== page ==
Your proposed solutions
- Lazy loading is considered, but it's not our favorite. It's a technical detail of EF6, and it might turn out to be problematic in a late stage, and highly dependent on the actual setup: db server access speed,...
If you lazy load from the BLL, that means you are leaking IQueryables. DO NOT DO THIS. Leaking IQueryables outside of the DAL means that you've compromised the separation of your layers.
The issue you're highlighting (a second DB call) further compounds the problem but it is not the main decision point as to why you shouldn't be doing this. There are valid solutions which do use a second db call, which might not be what you need in this particular instance but are a better solution than lazy loading nonetheless.
- Making multiple and specific methods on the repository is considered as well, but it doesn't appear to scale well
It scales as well as you can reasonably expect it to.
In this context, you stating it does "not scaling well" seems to imply that you are expecting a generic solution to load any related entity for any entity you're currently dealing with. That's not a reasonable expectation as it compromises the DAL's internal responsibility.
The DAL decides what data gets fetched from the database. The BLL does not decide that. At best, the BLL is allowed to communicate to the DAL using methods which the DAL expliticly exposes.
Simply put, the DAL decides to allow consumer to ask it to retrieve the order lines (= the DAL exposes a public method), and then consumers (the BLL in this case) are able to use this public method to do the thing the DAL has allowed them to do (fetching the order lines).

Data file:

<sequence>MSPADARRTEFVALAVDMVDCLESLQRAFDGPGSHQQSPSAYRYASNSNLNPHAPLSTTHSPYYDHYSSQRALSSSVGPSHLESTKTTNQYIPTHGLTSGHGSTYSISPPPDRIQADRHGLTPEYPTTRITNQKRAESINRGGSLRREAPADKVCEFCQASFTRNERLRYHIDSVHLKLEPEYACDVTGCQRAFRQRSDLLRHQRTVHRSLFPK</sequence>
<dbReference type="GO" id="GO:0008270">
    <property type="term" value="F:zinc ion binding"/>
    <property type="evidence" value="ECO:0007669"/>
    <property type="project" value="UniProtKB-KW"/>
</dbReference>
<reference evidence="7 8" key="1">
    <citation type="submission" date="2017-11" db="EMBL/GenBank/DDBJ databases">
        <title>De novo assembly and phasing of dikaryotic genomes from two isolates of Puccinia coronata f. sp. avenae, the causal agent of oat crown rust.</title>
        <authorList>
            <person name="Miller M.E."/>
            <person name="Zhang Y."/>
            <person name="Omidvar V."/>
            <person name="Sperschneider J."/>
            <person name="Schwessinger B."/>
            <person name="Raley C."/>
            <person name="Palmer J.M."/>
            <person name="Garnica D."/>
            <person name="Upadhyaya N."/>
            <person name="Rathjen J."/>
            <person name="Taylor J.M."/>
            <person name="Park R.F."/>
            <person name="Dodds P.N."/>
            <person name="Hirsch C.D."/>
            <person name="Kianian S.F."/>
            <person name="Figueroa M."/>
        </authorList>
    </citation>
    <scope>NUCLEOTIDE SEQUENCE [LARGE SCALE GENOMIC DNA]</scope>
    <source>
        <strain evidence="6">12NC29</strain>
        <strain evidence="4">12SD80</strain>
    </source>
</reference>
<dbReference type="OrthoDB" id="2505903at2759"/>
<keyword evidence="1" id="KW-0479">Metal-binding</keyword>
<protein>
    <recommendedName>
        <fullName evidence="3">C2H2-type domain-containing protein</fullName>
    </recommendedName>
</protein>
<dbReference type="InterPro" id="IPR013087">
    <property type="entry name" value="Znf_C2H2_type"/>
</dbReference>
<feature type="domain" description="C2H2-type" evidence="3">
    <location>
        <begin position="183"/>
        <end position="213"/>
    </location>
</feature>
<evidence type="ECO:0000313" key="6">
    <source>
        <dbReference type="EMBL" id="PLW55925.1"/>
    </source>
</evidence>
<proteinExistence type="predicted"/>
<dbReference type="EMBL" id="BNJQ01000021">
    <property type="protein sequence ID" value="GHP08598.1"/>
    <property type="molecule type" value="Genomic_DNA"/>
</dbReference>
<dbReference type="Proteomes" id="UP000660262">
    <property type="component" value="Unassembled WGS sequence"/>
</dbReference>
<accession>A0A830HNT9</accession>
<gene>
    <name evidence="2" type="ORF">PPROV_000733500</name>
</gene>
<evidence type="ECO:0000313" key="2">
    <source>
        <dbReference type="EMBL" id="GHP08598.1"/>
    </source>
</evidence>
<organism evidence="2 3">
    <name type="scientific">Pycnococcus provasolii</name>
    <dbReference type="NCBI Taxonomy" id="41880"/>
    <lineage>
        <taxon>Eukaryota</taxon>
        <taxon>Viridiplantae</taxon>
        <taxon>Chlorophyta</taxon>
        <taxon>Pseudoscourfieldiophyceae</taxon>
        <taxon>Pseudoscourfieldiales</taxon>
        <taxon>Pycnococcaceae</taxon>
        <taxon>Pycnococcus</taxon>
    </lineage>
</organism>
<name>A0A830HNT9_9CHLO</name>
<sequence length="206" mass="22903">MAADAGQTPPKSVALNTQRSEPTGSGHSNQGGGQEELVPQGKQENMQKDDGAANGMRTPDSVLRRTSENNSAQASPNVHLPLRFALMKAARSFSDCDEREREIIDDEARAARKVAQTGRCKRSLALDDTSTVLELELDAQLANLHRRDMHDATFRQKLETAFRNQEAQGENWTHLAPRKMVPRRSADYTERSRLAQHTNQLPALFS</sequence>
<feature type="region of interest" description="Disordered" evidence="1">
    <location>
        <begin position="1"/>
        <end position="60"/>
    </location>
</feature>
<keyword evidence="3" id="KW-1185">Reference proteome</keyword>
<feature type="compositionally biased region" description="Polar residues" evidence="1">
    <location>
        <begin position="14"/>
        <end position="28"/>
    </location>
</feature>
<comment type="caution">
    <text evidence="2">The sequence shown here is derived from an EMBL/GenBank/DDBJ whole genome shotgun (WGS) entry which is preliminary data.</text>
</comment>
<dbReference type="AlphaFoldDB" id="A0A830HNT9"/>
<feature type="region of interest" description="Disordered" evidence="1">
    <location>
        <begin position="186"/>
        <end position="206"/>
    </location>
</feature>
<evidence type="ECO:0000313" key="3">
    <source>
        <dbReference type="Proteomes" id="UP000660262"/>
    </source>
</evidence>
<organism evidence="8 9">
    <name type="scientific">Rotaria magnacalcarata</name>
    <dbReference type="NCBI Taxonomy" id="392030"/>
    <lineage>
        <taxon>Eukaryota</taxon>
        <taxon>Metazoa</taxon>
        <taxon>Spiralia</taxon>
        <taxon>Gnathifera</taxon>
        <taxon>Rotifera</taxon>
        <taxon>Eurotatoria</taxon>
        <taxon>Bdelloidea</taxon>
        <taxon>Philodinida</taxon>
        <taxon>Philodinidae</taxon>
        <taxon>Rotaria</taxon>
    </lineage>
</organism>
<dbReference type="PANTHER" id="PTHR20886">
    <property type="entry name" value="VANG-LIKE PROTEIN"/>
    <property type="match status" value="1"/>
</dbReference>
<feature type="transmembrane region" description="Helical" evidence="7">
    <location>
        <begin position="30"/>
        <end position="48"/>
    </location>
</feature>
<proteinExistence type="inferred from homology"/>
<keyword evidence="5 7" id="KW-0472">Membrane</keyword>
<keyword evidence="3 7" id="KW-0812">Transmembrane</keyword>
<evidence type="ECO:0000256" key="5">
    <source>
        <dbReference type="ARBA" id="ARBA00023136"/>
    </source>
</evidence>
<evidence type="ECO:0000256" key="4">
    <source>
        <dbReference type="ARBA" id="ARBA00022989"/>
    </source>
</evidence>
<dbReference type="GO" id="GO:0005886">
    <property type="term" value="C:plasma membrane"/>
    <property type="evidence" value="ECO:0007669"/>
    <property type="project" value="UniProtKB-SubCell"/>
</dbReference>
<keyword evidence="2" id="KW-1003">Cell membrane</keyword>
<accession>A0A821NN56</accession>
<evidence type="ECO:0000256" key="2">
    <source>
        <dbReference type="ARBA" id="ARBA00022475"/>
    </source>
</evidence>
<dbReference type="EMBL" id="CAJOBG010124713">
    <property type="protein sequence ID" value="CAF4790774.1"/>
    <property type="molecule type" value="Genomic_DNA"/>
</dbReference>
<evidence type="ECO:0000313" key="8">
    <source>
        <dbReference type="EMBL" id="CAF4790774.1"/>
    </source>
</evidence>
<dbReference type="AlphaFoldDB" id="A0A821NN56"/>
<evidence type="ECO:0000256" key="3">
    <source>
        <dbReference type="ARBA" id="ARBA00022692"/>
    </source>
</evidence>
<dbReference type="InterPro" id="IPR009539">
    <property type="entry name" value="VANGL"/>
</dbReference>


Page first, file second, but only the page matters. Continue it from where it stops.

Allowing the BLL to dynamically alter the fetched data without having an explicitly defined DAL method implies that you are either leaking your IQueryables (as mentioned before, do not do this), or your DAL has some specific publci method which you've created for this purpose (which avoids IQueryable leakage).
The latter inherently means that you've custom built a DAL method that the BLL calls, which according to you "does not scale well". Therefore, by elimination, the only way in which you could have a method which "scales well" is by leaking the IQueryable, which you should not do.
In short, your expectation of how scalable something needs to be is leading you to compromise the separation of your layers. If you want to uphold the separation of your layers, the DAL needs to explicitly expose custom methods (i.e. written by the DAL developer, not just passed on from the EF library) which allow for the retrieval of related entities.
But to decide which method is needed, we'd have to review the implementation of CanBeExtended in the Domain layer.
This is a vary confusing point your making.
I think you're putting the cart before the horse. The DAL doesn't include the order lines just because the BLL wants to validate the data. The DAL includes the order lines because it has either privately decided or is explicitly asked to include them.
Why the DAL was asked to include them (by the BLL) is irrelevant as far as the DAL cares. Yes, the BLL may have asked the DAL for the order lines specifically to validate some business logic, but the DAL doesn't need to know that. All it needs to know is that it was asked to fetch the order lines from the datastore, and therefore it returns the order lines from the datastore.
That is the only responsibility of the DAL. It does not care about your business logic at all, because the DAL lives one layer deeper than the business logic.